• Breakfast Club – All pupils have the opportunity of a free breakfast before the start of lessons. This increases readiness for learning and has a positive effect on the behaviour and ethos of students.
  • Learning Mentors – Mentors work towards removing the barriers to learning that some students encounter. They work with students identified by Key Stage Leaders and provide emotional support as well as arranging involvement of other key workers as required. Behaviour and attendance improves as a result of regular mentoring sessions.
  • Nurture Group supports children who lack the skills to integrate socially with their peers. Through regular sessions of group work they learn new social skills and invite parents and other adults to join them in the Nurture base where they confidently show their work and serve refreshments.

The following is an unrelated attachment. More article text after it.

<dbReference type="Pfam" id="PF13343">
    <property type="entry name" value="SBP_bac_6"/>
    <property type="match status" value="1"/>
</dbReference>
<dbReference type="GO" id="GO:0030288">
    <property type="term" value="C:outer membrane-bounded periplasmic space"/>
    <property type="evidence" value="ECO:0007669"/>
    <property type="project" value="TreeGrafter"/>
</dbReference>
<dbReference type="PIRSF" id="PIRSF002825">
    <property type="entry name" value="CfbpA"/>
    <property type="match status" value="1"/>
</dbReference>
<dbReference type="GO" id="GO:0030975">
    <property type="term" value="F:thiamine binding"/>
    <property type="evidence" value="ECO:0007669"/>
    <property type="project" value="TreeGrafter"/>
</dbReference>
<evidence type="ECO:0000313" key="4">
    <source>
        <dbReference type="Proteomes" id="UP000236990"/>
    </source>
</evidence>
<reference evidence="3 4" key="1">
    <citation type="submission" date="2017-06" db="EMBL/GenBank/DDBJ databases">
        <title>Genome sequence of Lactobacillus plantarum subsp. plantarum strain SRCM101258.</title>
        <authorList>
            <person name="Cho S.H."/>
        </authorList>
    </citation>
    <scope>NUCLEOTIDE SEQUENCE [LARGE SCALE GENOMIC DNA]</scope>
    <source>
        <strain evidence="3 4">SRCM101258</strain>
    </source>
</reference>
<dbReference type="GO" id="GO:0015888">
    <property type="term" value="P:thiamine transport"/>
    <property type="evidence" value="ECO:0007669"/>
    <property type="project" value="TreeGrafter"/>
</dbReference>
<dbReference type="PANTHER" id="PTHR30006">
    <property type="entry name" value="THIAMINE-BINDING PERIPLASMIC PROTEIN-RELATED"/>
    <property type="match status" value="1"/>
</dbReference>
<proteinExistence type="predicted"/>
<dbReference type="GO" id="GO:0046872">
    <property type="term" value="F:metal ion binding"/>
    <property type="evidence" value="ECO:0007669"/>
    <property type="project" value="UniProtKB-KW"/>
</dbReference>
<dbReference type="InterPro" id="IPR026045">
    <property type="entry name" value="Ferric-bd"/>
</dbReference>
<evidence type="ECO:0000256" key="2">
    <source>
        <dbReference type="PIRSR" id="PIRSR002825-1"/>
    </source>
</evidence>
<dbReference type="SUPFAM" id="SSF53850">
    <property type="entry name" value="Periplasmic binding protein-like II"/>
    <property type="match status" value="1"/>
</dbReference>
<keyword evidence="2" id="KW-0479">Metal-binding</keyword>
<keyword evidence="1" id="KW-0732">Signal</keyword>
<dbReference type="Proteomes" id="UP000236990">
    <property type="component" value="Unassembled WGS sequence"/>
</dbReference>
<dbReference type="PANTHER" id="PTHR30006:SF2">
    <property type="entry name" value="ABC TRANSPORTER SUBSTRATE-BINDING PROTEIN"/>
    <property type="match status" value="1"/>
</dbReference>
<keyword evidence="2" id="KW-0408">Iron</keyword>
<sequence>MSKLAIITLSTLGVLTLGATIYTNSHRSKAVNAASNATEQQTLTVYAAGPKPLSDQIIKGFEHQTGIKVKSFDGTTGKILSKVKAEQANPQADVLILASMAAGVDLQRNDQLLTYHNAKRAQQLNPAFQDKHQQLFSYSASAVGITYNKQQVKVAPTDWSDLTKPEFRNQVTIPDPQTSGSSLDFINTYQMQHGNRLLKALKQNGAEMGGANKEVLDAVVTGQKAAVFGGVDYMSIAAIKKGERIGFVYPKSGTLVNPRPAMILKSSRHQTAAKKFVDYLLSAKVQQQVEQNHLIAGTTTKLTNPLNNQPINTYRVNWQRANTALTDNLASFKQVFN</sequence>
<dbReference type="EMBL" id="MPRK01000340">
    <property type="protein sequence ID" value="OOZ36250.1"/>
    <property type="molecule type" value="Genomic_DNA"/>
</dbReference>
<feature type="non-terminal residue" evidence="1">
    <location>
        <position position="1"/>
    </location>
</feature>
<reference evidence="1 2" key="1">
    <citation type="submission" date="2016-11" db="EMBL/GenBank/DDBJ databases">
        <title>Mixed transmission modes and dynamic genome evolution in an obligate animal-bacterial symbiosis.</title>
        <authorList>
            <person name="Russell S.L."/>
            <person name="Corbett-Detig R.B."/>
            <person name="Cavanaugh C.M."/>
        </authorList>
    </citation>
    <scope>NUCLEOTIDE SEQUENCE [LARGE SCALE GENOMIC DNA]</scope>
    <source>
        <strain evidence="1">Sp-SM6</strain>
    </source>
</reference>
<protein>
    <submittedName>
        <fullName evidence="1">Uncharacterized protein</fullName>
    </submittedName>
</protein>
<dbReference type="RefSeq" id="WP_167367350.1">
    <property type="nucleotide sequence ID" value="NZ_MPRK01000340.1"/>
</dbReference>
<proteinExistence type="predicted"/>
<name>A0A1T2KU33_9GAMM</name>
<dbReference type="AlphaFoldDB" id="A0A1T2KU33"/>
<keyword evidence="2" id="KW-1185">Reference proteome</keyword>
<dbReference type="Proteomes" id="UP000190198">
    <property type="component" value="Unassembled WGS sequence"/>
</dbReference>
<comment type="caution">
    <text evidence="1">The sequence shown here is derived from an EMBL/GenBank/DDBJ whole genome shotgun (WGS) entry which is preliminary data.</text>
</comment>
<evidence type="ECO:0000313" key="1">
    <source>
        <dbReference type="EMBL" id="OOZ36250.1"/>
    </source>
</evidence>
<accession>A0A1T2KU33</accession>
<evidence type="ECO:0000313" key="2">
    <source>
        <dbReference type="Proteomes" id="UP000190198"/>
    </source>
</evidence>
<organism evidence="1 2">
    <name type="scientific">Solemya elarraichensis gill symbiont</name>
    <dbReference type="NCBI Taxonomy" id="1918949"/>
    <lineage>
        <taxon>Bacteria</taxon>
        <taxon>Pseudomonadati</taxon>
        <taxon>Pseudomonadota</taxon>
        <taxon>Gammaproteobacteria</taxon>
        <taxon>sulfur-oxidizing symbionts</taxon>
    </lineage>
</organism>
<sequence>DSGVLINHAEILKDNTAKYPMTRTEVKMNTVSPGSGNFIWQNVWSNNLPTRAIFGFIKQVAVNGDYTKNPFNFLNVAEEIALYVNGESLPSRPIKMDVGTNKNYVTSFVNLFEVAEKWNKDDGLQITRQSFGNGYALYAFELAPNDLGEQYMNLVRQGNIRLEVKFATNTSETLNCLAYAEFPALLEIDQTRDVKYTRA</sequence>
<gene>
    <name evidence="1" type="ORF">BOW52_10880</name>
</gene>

• Counsellor from Knighton Counselling provides one to one, confidential counselling sessions for students with complex, personal issues that make progress and learning in school difficult to achieve. Attendance and Welfare Officers support students and families by closely monitoring attendance. Regular contact by text and email ensures parents are aware of any issues as they arise.
  • Behaviour Support Team work with our most challenging students, enforcing sanctions when necessary but also providing encouragement and support to keep them on track academically.
  • Alternative Academic Provision is arranged on the very rare occasions when all the above interventions fail and arranging an alternative academic provision off site is deemed the best option.